I'll try to simply enumerate what I thought made this movie interesting and different in its approach from many, many others that have tried to present different parts of the story of Jesus Christ. I'll try to minimize spoilers as much as possible, because my purpose is not to give you my spin on the movie, with blow-by-blow descriptions, but rather to show you what's different and interesting about it.It's different from anything else I've seen in this subject area because it starts out almost like a detective story, with a trusted Roman Commander and Tribune being sent from the battlefields of Germania over to Judea, where he has no idea of what's been going on. He's been sent expressly by the Roman Emperor Tiberius to investigate whether or not a Jewish martyr named Jesus resurrected himself after being crucified to death, or not. Pontius Pilate, Saul of Tarsus (who would later become the Apostle Paul), and the High Priest of the Sandedrin, go to great lengths to convince the Tribune that the whole thing is a farce and a fraud. But the Tribune presses his investigation, and when presented with a corpse that Pilate has said is that of Jesus, the Tribune conducts his own postmortem analysis, concluding that it could not have been that of a man who had been killed by crucifixion, because the physical evidence for that conclusion simply was not there. Then, in a clever piÃ¨ce de rÃ©sistance, Pilate and the High Priest put on a very convincing demonstration to disprove the report of Lazarus being raised from the dead, extrapolating the assumption of an identical fraud to the resurrection of Jesus. This may sound like an interesting plot to you, but there are some disappointments and distractions. The acting and screenplay could have been better, and the directing could have been quite a bit better, too. There was really a lot of talent in this movie... particularly Max von Sydow, F. Murray Abraham, and Hristo Shopov (as Pilate, very much as he played the identical role in Mel Gibson's "The Passion of the Christ"). But the performances lacked the polish and finesse of "Gladiator", which Giulio Base, the Director of this movie, seemed intent on copying style, form, and mood from. Even the stylistic use of having sad, mysterious music in the soundtrack, much like "Gladiator", is used in "Final Inquiry", punctuated by a woman singing in an elegiac, acapella echoing style. I would agree with others who have said that Dolph Lundgren gave a surprisingly strong performance that contributed to the movie. But by contrast, I couldn't really appeciate the director's rendition of the Caligula character, which was almost funny to watch because it was such a stereotype, again attempting to recall "Gladiator" scenes involving Commodus and Marcus Aurelius. So, did I enjoy the movie -- yes, to a degree. I could have enjoyed it a lot more if a more capable person had directed it, and if the focus could have stayed more on the track of an engaging detective story rather than with so much emphasis on the subplots that emerged during the latter half of the movie. You have seen much worse, but you have probably seen better also. With all it had going for it, this movie could have been exceptional, like the "Gladiator" movie the Director was so obviously intent on borrowing so much from....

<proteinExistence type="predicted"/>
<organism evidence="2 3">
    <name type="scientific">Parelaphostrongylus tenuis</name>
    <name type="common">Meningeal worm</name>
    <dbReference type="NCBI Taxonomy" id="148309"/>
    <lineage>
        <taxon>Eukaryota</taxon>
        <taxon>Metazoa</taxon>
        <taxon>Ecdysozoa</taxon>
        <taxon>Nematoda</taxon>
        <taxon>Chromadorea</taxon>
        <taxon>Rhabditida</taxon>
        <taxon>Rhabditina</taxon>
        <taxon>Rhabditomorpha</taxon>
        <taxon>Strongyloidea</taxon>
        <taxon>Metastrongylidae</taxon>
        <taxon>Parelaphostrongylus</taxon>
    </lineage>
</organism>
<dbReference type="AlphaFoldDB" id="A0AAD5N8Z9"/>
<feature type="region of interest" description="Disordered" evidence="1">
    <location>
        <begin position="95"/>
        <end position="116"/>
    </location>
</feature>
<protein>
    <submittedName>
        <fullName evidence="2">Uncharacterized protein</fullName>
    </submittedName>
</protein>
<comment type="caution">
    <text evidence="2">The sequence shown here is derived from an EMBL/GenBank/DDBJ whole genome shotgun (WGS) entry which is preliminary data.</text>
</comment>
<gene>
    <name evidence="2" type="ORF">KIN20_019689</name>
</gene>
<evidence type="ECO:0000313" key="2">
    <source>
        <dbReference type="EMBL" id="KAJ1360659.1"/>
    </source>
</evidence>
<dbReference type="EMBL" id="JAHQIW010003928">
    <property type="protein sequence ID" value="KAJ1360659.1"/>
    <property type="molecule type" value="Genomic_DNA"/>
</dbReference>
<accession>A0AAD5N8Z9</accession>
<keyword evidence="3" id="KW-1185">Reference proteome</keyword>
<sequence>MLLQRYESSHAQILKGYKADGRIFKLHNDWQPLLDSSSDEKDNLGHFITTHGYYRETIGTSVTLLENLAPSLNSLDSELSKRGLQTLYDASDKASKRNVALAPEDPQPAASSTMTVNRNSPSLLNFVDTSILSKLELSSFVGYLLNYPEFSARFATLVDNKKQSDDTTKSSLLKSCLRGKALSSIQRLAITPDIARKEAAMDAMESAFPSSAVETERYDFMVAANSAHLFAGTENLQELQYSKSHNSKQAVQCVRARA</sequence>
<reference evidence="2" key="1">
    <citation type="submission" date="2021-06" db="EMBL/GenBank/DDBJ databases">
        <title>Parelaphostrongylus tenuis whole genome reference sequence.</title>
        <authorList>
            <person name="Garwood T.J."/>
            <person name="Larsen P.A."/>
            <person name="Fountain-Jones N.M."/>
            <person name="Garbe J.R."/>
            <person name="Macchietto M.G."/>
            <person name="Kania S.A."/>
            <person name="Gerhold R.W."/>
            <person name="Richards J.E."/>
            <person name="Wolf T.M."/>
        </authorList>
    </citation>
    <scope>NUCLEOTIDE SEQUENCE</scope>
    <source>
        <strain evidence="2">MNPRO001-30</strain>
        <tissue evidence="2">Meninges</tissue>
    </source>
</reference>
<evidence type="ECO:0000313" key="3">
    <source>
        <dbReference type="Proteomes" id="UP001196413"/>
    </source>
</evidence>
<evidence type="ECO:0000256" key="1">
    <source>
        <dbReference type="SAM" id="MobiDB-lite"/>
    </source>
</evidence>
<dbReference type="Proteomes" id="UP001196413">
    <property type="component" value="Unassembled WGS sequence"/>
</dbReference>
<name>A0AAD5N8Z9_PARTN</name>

This review is from: The Final Inquiry (DVD) This film reminds the viewer of the book of Acts, but it is NOT Biblically accurate if that's what you're looking for. This is definitely a creative adaptation.It does portray healing and the miraculous.It comes from a Catholic background which becomes apparent with some of the imagery and choices of names (Tabitha) for example for the woman. We are not at all Catholic but still find the movie a nice addition to our collection.
I saw a film a couple of years ago with the same premise. Not being made by Christians it was less than fulfilling spiritually. While this film was made from a genuine Christian slant, the production elements were less than satisfactory. This is like a second-rate THE ROBE. In fact there are many similarities from a Roman Tribune looking for truth to his trusty sidekick and Peter healing a woman. Of course that film had Richard Burton...this one doesn't. I couldn't believe F. Murray Abraham's performance. This guy won an Oscar?!!? And Dolph Lundgren...who knows? His dialogue was so stilted, I started longing for the atrocious dialogue of the lastest STAR WARS movies, but that isn't really his fault. And I had to put my foot down with the Caligula homage to GLADIATOR. First of all we never hear about Caligula until the very end and he comes in looking like an actor from a Silent Film...blaring eyes and overdone body movements...reminded me of Gloria Swanson in SUNSET BLVD.I will say this. The costumes were spectacular. And I really liked the flashbacks with Jesus. And I also liked the guy playing Peter. I've never seen him played just that way and I really liked it. I also liked the tying together of Saul and Stephen. Very nice idea.This was a good idea for a film but like most Christian films, it falls short of the mark. It's a shame because I personally think films about God deserve the VERY BEST. Maybe someday Hollywood will catch on. Hey Hollywood, there's plenty of Christians that will see these movies if you make them right or didn't you hear about the millions PASSION OF THE CHRIST made. I know you're all about money and frankly we're willing to part with it...we just want some quality with our spirituality. Not too much to ask, is it?